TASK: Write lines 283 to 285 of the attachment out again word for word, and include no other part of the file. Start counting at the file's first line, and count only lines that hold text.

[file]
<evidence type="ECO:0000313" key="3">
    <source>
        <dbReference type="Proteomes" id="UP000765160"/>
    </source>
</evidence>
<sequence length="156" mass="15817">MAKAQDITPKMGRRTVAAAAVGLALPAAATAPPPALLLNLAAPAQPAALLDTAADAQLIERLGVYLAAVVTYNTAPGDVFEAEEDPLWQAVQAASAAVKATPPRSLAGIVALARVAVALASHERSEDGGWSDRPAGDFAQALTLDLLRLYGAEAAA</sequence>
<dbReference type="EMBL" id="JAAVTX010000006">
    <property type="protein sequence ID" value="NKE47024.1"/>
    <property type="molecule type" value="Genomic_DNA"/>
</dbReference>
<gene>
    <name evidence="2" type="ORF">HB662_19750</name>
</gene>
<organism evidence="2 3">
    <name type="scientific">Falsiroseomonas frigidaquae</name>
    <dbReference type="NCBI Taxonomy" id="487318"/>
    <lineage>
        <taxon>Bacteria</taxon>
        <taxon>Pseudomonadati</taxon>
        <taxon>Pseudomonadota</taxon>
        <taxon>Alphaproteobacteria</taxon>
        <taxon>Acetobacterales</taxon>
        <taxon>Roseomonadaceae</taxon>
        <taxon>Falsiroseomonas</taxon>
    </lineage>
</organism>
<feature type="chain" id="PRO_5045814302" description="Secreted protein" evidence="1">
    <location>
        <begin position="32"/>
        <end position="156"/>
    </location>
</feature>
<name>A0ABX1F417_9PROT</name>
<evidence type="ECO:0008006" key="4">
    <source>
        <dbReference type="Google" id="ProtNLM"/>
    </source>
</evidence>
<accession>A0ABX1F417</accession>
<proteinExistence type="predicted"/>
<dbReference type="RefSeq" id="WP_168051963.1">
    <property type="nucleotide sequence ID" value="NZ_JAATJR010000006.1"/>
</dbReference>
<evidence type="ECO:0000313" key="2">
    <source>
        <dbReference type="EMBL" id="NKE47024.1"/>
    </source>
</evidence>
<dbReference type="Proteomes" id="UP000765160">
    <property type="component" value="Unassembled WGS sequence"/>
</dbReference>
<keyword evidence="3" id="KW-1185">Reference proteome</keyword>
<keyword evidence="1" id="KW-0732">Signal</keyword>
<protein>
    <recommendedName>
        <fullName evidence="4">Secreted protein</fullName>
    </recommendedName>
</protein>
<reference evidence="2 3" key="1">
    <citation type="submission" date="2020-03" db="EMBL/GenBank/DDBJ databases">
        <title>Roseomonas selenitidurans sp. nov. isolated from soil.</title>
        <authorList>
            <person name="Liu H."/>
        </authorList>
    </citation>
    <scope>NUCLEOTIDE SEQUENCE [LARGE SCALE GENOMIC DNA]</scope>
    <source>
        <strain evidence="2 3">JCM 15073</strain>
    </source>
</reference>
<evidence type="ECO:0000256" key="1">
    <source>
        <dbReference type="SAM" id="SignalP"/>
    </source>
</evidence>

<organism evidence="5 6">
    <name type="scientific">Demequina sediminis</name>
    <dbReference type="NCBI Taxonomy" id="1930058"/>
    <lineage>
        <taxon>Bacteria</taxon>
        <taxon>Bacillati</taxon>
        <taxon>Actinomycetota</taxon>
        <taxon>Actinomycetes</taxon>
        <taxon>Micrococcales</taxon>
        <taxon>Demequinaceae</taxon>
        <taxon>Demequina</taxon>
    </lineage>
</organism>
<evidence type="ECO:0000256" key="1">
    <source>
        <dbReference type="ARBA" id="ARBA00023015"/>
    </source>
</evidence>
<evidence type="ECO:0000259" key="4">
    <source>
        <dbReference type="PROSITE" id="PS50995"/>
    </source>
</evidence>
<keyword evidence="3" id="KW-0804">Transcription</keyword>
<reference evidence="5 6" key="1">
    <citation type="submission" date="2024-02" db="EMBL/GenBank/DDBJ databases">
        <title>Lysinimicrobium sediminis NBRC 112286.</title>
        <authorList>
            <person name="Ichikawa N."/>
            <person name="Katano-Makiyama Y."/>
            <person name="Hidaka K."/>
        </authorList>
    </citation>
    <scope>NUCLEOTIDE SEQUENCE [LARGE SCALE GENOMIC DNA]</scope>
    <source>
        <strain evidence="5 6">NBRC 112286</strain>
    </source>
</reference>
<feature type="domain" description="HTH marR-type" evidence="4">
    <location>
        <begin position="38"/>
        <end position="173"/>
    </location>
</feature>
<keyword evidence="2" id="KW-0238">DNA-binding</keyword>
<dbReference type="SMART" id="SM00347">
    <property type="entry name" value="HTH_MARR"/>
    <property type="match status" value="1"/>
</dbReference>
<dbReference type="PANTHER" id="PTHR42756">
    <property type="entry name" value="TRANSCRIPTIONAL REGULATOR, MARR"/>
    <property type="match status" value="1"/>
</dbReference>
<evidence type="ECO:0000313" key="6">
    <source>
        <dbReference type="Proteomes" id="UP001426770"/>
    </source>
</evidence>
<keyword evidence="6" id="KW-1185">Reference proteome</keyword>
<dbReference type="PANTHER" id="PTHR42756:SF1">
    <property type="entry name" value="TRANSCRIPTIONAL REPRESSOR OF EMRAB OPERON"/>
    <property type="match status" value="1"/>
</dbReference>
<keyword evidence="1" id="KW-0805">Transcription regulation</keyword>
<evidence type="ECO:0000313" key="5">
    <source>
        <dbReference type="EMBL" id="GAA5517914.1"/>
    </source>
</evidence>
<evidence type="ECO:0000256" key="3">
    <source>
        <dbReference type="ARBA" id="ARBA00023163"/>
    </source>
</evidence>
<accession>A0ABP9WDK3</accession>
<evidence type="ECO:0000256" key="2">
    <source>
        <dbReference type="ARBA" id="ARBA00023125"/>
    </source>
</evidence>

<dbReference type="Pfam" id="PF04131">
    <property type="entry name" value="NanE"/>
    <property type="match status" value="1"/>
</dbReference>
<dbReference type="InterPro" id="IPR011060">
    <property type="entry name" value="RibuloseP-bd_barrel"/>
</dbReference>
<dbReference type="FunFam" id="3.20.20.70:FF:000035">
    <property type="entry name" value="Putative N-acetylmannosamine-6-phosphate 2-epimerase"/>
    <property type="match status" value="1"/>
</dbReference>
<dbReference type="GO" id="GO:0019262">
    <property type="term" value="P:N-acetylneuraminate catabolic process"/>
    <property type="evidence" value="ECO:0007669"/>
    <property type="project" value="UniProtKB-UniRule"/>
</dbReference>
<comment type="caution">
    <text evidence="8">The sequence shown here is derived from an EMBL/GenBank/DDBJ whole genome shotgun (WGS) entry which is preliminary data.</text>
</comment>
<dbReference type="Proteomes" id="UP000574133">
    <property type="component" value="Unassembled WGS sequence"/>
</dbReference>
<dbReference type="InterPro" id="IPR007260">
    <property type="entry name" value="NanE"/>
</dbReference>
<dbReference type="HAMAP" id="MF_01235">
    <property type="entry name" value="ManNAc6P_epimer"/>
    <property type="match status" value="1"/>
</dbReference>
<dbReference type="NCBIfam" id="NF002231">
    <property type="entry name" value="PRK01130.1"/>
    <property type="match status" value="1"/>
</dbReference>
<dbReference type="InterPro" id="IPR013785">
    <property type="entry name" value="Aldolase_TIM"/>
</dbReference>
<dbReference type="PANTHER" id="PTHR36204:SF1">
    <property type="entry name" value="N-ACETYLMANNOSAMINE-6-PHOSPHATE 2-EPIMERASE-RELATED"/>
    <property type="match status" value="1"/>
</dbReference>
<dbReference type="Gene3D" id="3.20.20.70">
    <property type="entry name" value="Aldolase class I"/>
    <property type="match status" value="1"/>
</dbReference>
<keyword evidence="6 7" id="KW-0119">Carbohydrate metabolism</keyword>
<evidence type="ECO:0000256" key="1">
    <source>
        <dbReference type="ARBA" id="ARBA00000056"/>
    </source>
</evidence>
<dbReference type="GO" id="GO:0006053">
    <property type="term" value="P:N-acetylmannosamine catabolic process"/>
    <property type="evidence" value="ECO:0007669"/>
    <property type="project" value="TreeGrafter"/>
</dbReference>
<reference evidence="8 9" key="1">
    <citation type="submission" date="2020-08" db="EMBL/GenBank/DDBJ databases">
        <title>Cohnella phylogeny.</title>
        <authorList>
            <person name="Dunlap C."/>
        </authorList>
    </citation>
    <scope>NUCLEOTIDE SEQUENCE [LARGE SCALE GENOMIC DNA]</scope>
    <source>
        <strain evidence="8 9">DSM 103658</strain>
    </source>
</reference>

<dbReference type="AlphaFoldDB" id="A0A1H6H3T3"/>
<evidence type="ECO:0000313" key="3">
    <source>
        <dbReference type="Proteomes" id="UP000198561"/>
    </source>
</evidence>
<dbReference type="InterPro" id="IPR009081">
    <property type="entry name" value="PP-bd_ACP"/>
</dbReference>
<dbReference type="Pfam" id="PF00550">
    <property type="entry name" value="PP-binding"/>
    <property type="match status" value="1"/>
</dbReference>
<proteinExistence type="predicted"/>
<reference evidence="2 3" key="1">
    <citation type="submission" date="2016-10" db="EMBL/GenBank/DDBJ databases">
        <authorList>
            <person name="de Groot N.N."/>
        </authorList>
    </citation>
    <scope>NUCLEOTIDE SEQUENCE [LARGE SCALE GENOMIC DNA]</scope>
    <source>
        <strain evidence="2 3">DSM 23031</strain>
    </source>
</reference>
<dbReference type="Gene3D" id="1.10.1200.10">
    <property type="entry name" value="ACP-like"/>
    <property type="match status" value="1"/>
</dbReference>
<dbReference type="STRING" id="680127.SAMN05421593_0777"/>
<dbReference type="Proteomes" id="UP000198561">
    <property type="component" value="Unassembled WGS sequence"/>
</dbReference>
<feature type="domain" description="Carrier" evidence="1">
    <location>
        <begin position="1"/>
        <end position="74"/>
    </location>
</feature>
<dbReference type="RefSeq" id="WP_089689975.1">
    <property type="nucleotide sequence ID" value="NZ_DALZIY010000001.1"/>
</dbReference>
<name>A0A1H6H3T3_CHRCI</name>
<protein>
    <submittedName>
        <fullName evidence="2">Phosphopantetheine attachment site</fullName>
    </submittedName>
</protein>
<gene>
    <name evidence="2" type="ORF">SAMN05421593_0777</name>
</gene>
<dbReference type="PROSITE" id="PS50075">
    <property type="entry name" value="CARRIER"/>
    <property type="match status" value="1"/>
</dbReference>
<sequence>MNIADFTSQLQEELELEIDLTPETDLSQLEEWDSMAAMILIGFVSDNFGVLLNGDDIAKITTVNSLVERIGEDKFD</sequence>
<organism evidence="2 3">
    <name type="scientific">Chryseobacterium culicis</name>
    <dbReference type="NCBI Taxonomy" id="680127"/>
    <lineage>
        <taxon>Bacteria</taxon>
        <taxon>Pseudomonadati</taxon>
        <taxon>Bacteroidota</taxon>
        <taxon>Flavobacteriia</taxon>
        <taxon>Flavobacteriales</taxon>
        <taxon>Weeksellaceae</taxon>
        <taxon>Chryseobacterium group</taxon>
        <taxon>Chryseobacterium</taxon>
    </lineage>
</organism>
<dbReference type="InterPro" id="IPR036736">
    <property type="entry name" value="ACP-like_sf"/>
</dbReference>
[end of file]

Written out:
        <taxon>Bacteria</taxon>
        <taxon>Pseudomonadati</taxon>
        <taxon>Bacteroidota</taxon>